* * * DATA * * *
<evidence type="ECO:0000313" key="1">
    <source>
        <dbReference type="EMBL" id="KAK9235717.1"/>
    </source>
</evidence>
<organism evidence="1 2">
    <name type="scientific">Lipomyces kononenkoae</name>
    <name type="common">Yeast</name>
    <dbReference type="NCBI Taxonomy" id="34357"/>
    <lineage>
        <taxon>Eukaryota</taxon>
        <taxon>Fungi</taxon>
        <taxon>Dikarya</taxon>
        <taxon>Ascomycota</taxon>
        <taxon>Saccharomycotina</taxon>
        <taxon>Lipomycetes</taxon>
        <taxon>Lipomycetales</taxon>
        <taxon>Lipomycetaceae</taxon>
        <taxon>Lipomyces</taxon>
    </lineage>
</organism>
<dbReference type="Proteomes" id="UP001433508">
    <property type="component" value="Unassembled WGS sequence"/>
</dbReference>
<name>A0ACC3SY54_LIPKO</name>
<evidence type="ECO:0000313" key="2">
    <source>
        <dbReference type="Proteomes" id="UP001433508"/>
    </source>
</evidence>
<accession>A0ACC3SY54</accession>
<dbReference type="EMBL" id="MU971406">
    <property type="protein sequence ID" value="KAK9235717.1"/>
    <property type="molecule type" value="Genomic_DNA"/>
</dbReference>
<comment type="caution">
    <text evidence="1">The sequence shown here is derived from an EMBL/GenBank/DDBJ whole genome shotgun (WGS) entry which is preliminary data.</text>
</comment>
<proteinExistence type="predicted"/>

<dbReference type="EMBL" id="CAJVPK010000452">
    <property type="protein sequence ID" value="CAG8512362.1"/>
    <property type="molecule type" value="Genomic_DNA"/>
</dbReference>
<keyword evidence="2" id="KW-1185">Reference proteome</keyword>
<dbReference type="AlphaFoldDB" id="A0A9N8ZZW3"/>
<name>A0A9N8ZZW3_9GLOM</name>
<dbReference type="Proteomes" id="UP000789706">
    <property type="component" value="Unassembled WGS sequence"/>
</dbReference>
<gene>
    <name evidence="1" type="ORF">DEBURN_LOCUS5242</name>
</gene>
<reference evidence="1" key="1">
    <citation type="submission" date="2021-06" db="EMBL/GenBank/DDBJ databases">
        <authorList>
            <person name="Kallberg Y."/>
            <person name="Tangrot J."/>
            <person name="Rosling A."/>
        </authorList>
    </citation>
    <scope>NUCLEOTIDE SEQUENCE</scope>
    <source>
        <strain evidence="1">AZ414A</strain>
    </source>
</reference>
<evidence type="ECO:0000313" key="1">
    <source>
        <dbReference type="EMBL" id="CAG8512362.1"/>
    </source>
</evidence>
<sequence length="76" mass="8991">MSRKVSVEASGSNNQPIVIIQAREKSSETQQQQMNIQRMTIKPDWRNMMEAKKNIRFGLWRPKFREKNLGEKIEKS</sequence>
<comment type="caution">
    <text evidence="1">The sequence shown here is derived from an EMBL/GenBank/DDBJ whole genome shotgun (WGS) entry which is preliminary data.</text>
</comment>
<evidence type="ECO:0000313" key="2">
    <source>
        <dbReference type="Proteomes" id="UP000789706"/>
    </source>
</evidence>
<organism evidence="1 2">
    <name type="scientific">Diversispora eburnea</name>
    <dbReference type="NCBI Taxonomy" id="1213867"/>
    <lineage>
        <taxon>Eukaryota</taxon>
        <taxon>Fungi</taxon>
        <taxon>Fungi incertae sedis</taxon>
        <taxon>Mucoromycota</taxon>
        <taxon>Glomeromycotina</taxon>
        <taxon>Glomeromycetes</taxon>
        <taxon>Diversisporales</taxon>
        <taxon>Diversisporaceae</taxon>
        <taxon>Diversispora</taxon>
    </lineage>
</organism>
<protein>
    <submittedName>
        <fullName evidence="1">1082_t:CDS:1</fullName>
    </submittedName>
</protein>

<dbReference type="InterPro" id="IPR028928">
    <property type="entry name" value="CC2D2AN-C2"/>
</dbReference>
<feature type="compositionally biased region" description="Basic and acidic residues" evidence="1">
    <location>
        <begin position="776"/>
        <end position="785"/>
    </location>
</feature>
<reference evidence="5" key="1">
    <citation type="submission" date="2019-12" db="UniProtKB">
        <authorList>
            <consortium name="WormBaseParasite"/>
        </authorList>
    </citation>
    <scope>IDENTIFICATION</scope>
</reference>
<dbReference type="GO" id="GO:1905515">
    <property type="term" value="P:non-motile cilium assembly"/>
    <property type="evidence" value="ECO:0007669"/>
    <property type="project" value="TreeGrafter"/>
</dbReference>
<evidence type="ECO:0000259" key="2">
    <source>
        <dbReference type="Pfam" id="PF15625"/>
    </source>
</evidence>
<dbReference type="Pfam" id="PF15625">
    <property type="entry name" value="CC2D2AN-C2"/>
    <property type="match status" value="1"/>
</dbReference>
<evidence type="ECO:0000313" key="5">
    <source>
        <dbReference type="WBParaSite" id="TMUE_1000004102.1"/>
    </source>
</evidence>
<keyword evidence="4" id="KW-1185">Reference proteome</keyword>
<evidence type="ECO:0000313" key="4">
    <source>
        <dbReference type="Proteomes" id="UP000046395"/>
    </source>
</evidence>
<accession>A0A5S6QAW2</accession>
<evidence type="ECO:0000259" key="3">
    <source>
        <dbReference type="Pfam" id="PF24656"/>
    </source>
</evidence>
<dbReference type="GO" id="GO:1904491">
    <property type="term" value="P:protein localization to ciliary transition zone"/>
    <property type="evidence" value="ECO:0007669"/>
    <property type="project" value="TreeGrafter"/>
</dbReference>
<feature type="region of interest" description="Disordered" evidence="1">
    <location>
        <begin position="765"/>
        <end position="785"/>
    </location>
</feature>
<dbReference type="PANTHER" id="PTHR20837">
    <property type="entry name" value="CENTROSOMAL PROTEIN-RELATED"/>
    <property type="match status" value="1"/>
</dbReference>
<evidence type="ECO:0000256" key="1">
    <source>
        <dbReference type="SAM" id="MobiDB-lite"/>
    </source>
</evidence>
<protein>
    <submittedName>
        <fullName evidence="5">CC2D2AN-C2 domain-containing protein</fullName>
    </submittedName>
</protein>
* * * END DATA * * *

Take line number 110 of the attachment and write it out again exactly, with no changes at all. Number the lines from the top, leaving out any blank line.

    <citation type="submission" date="2019-12" db="UniProtKB">